How did you accumulate your net worth?
I was extremely fortunate to have a starting point much greater than zero.
First, I was born in this land of opportunity. (That there is already winning the Lotto! So many work at and try so hard just to get here.)
Second, my parents gave me love, attention, the chance to obtain a good education, the zeal to appreciate with gratitude their many sacrifices for me, and the motivation to make them proud.
Third, I inherited from them the 4-unit apartment building I grew up in (more on that below.) So, I’m not completely self-made. However, what I had, I treated like blood money; I didn’t waste it; I made the best that I could with it. My starting point was about 300K in 1989, the year my Dad passed away.
I accumulated my net worth through taking a series of calculated risks. Someone said about real estate, that it is “location, location, location.” There is certainly truth in that. However, I’d argue that TIMING is the biggest factor.
Real estate, like most all asset classes, moves in a business cycle. There are times when it is HOT, and times when it seems they can’t give it away. I focused on buying low, in those moments when values were low, then adding value (forced appreciation) and then allowing the market to move through its cycle from low back to high (market-driven appreciation).
My “best investment” is a great example of this. Bought at the market bottom in 1996 for 360K for 5 times its annual income (a Gross Rent Multiplier (GRM) of 5), I kept up the two-step process of 1) rehabbing – (which justified raising rents) – and 2) renting for the max attainable rents, which created forced appreciation, up until now when the market is HOT and it is worth 2.85M with a GRM of 15 due to market-driven appreciation.
As you see, this is a combination of 1) me raising the annual income over time from 72K / year to 190K / year, a difference of 118K / year; and 2) the market went from low, where it valued the income at a 5 GRM, to high, where it values the income at a 15 GRM, a difference of 10 GRM. 190K times 15 GRM = 2.85M.
If there was no market cycle change, and only forced appreciation, the property would be worth 190K times 5 GRM = 950K.
If there was no forced appreciation, and only market cycle change, it would be 72K times 15 GRM = 1.08M.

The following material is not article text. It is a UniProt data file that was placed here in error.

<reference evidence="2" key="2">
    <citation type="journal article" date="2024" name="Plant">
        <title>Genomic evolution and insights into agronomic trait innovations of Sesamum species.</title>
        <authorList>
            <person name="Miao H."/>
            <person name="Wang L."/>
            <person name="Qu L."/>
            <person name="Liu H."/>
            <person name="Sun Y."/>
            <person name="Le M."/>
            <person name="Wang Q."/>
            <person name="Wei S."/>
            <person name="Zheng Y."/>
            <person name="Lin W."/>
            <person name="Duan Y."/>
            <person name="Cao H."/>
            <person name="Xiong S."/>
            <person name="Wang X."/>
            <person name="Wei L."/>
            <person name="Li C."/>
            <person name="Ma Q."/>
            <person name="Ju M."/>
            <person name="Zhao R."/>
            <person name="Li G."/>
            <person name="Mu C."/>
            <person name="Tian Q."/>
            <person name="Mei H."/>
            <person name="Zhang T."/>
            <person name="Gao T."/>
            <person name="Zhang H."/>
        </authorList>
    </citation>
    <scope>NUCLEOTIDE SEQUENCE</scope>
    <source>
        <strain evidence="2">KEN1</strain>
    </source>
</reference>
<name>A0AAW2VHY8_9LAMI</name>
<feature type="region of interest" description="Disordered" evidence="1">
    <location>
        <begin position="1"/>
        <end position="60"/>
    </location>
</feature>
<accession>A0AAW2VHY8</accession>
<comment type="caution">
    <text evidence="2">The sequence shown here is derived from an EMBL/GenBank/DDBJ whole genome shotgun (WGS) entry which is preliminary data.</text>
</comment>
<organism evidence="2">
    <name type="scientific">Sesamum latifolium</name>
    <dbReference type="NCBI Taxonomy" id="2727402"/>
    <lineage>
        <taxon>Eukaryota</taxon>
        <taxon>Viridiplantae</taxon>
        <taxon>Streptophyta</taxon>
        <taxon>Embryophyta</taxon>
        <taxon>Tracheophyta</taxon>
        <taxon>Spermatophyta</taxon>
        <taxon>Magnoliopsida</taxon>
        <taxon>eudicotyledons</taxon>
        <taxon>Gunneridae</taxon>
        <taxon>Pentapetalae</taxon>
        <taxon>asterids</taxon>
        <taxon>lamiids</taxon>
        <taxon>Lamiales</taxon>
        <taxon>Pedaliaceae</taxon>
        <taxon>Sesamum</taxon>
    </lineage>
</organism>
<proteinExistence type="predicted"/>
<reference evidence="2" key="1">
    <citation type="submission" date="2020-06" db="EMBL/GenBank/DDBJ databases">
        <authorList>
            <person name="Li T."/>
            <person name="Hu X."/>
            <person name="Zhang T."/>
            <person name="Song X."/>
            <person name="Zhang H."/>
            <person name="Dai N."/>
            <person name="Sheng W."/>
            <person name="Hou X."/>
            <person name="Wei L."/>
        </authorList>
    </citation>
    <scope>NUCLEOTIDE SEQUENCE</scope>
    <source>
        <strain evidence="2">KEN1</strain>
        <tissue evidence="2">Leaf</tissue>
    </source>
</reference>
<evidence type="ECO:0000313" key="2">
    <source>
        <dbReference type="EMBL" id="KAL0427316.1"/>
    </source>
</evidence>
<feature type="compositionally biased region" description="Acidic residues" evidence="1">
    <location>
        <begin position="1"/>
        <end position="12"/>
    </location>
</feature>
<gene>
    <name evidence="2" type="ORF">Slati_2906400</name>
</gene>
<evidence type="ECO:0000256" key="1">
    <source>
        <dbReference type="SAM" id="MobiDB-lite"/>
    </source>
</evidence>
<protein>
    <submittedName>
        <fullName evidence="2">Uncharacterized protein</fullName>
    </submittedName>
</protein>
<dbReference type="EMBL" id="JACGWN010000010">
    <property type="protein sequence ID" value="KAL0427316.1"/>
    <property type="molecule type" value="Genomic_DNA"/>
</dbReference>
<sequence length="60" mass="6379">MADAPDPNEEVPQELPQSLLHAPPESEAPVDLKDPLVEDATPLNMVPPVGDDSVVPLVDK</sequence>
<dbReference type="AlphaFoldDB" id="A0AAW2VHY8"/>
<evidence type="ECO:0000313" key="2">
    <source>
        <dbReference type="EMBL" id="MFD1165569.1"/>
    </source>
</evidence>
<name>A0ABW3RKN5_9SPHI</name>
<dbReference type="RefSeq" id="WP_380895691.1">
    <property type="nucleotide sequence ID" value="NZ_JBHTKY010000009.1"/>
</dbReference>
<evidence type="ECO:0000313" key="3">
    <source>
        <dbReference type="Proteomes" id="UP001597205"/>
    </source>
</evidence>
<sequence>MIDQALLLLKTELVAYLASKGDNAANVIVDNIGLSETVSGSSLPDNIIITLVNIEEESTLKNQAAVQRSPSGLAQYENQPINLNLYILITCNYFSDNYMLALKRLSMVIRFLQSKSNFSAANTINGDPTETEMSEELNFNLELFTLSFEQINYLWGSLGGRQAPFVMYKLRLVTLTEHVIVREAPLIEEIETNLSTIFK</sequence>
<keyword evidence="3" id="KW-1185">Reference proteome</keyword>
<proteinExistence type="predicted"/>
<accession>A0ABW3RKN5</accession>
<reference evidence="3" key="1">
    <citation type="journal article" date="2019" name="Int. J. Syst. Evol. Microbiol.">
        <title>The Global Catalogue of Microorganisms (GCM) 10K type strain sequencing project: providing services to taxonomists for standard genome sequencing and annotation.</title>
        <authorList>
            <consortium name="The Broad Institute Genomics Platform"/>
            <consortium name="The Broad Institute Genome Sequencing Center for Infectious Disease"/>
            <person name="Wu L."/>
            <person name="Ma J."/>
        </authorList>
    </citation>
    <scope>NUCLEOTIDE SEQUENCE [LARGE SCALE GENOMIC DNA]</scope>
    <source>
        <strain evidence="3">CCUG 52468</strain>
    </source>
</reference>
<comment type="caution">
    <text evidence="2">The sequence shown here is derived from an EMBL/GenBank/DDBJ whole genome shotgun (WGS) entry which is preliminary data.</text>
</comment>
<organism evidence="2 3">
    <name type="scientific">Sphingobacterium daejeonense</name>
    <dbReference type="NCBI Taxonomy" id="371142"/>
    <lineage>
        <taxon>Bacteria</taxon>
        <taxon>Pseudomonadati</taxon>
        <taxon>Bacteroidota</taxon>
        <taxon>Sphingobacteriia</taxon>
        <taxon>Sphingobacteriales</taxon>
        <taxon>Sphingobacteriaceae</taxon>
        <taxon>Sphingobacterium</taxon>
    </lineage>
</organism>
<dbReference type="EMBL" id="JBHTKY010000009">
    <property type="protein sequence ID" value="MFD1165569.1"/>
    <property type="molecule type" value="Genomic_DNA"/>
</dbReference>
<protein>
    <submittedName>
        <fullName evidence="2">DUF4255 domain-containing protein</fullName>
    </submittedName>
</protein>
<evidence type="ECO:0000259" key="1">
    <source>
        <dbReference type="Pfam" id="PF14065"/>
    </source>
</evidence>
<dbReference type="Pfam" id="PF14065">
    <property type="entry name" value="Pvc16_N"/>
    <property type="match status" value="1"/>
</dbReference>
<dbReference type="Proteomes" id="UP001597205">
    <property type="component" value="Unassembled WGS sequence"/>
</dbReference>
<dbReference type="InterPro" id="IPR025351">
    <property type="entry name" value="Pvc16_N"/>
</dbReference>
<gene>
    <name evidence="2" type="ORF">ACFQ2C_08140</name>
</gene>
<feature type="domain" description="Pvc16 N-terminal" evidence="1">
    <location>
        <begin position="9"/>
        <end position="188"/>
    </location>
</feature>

However, the synergy of forced appreciation with market-driven appreciation is greater than their components: 2.85M >> 1.08M or 950K, or even 1.08M plus 950K.
Now, this looks great in retrospect, right? The hard part, of course, was being convinced that THAT moment in 1996 really was the market low, so convinced in fact to put the cash on the barrelhead! During any low, there are many false lows. You think it can’t get any lower, and then it surprises you by doing so.
What helps you take your shot? Experience is the best. However, what if it’s your first cycle and you don’t have the experience yet? Read. Research. (Actually, do that all the time, even when you have experience!)
What helped me in 1996 when I was greener was I studied stuff like employment data. If employment grew, I knew apartment occupancy would grow, and so would rents. I looked at the volume of properties going into foreclosure. In 1996 the bow wave had already passed, and what was in the pipeline was tailing off, but folks who had become accustomed to years of foreclosures didn’t see it – they were expecting more of the same.
In 1989, I started with the 1 building I inherited. Total: 1 property; 4 units.
In 1996, a market low, I bought 4 buildings. Total: 5 properties; 143 units.
In 2006, a market high, I lateraled by selling and exchanging buildings from a high-valued area, to buy in a then low-valued area. Total: 5 properties; 356 units.
In 2010, a market low, I lateraled again by selling and exchanging 1 building (it had already gone up in value from 2006), to buy over a dozen properties. Total: 20 properties; 410 units.
Another word about timing. A lot is said about not trying to time the market, specifically the stock market. There is a study that says market timers, in a 5- or 10-year period, miss out on the 8 or so trading days with the largest gains, and in doing so, their overall return is much less than if they just left well enough alone in a mutual fund or ETF.
Real estate is a little different. For one, it takes months and significant transaction costs to buy or sell. (No click of the mouse to buy or sell shares… well, not quite yet!) So, real estate is relatively “sticky.” This stickiness helps with timing because you don’t have to be “perfect” with timing: close is good enough. In 1996, it made no difference if I bought in January or in December. 1997 would have been fine, too. The key, though, is to take the opportunity!
I’ve got a buddy who is sharp as tacks, well read, keeps up with world events. I love having conversations with him; he’s always a great dinner guest. Here’s the thing, though: for him, it is all an intellectual exercise. He’s not invested, though he can see opportunities and has available resources. He doesn’t want an owner’s responsibilities, and that’s alright. However, he also doesn’t get an owner’s rewards.
What would you say is your greatest strength in the ESI wealth-building model (Earn, Save or Invest) and why would you say it’s tops?
I needed all three, the E, the S and the I, to get where I am. Once I was able to prime the pump and get going, it became a repeating cycle through them.
I needed to Earn seed capital, by way of real estate commissions (and the fateful decision to “bet the house” by refinancing my house (the 4-unit apt bldg.)).
I Saved until the right (read: close enough) investment moment, and then Invested.
From the I came additional E through new rents. I Saved those up to become new down payments, and then Invested again.
If I had to pick one, it would be Invest. To “play” the game I had to be in the game. Investing strategically produced the outsized returns.
What road bumps did you face along the way to becoming a millionaire and how did you handle them?